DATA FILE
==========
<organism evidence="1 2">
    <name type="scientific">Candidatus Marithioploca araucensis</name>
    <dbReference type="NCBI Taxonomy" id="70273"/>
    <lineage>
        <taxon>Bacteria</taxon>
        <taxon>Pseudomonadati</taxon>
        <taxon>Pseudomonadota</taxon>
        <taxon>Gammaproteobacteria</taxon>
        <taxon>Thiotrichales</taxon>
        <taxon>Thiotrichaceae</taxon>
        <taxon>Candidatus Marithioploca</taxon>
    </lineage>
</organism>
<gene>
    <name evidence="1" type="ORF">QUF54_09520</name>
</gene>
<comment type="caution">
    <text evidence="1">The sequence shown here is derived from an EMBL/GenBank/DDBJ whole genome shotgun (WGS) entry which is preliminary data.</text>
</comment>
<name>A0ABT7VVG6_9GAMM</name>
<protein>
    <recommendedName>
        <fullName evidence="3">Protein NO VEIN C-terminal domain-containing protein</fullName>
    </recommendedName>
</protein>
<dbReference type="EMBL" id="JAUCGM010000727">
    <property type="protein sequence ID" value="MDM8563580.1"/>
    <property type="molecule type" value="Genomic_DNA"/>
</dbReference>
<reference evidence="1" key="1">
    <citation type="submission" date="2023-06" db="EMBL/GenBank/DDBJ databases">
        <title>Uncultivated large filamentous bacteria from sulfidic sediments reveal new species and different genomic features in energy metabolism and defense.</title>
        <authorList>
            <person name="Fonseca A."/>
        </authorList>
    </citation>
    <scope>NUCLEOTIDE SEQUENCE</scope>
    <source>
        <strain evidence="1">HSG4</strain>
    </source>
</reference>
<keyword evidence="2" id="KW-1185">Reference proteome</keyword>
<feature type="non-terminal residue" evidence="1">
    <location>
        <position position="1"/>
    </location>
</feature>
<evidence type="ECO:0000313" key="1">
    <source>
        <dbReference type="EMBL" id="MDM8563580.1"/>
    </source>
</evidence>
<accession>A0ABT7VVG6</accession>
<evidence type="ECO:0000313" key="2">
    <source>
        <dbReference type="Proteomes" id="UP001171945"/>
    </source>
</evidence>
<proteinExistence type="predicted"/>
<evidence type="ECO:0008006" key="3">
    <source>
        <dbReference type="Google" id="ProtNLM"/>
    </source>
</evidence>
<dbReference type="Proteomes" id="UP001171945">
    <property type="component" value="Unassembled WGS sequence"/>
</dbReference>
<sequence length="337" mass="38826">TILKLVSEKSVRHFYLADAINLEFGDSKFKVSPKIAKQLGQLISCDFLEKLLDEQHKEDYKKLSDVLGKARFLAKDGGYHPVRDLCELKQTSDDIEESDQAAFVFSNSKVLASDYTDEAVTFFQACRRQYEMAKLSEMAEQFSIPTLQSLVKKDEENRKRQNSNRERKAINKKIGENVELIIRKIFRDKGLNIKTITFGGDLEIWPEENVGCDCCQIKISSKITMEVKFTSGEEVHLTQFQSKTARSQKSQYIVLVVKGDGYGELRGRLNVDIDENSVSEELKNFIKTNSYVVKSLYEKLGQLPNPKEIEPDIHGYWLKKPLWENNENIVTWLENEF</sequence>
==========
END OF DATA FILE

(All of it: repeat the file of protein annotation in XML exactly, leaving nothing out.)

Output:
<organism evidence="1 2">
    <name type="scientific">Candidatus Marithioploca araucensis</name>
    <dbReference type="NCBI Taxonomy" id="70273"/>
    <lineage>
        <taxon>Bacteria</taxon>
        <taxon>Pseudomonadati</taxon>
        <taxon>Pseudomonadota</taxon>
        <taxon>Gammaproteobacteria</taxon>
        <taxon>Thiotrichales</taxon>
        <taxon>Thiotrichaceae</taxon>
        <taxon>Candidatus Marithioploca</taxon>
    </lineage>
</organism>
<gene>
    <name evidence="1" type="ORF">QUF54_09520</name>
</gene>
<comment type="caution">
    <text evidence="1">The sequence shown here is derived from an EMBL/GenBank/DDBJ whole genome shotgun (WGS) entry which is preliminary data.</text>
</comment>
<name>A0ABT7VVG6_9GAMM</name>
<protein>
    <recommendedName>
        <fullName evidence="3">Protein NO VEIN C-terminal domain-containing protein</fullName>
    </recommendedName>
</protein>
<dbReference type="EMBL" id="JAUCGM010000727">
    <property type="protein sequence ID" value="MDM8563580.1"/>
    <property type="molecule type" value="Genomic_DNA"/>
</dbReference>
<reference evidence="1" key="1">
    <citation type="submission" date="2023-06" db="EMBL/GenBank/DDBJ databases">
        <title>Uncultivated large filamentous bacteria from sulfidic sediments reveal new species and different genomic features in energy metabolism and defense.</title>
        <authorList>
            <person name="Fonseca A."/>
        </authorList>
    </citation>
    <scope>NUCLEOTIDE SEQUENCE</scope>
    <source>
        <strain evidence="1">HSG4</strain>
    </source>
</reference>
<keyword evidence="2" id="KW-1185">Reference proteome</keyword>
<feature type="non-terminal residue" evidence="1">
    <location>
        <position position="1"/>
    </location>
</feature>
<evidence type="ECO:0000313" key="1">
    <source>
        <dbReference type="EMBL" id="MDM8563580.1"/>
    </source>
</evidence>
<accession>A0ABT7VVG6</accession>
<evidence type="ECO:0000313" key="2">
    <source>
        <dbReference type="Proteomes" id="UP001171945"/>
    </source>
</evidence>
<proteinExistence type="predicted"/>
<evidence type="ECO:0008006" key="3">
    <source>
        <dbReference type="Google" id="ProtNLM"/>
    </source>
</evidence>
<dbReference type="Proteomes" id="UP001171945">
    <property type="component" value="Unassembled WGS sequence"/>
</dbReference>
<sequence length="337" mass="38826">TILKLVSEKSVRHFYLADAINLEFGDSKFKVSPKIAKQLGQLISCDFLEKLLDEQHKEDYKKLSDVLGKARFLAKDGGYHPVRDLCELKQTSDDIEESDQAAFVFSNSKVLASDYTDEAVTFFQACRRQYEMAKLSEMAEQFSIPTLQSLVKKDEENRKRQNSNRERKAINKKIGENVELIIRKIFRDKGLNIKTITFGGDLEIWPEENVGCDCCQIKISSKITMEVKFTSGEEVHLTQFQSKTARSQKSQYIVLVVKGDGYGELRGRLNVDIDENSVSEELKNFIKTNSYVVKSLYEKLGQLPNPKEIEPDIHGYWLKKPLWENNENIVTWLENEF</sequence>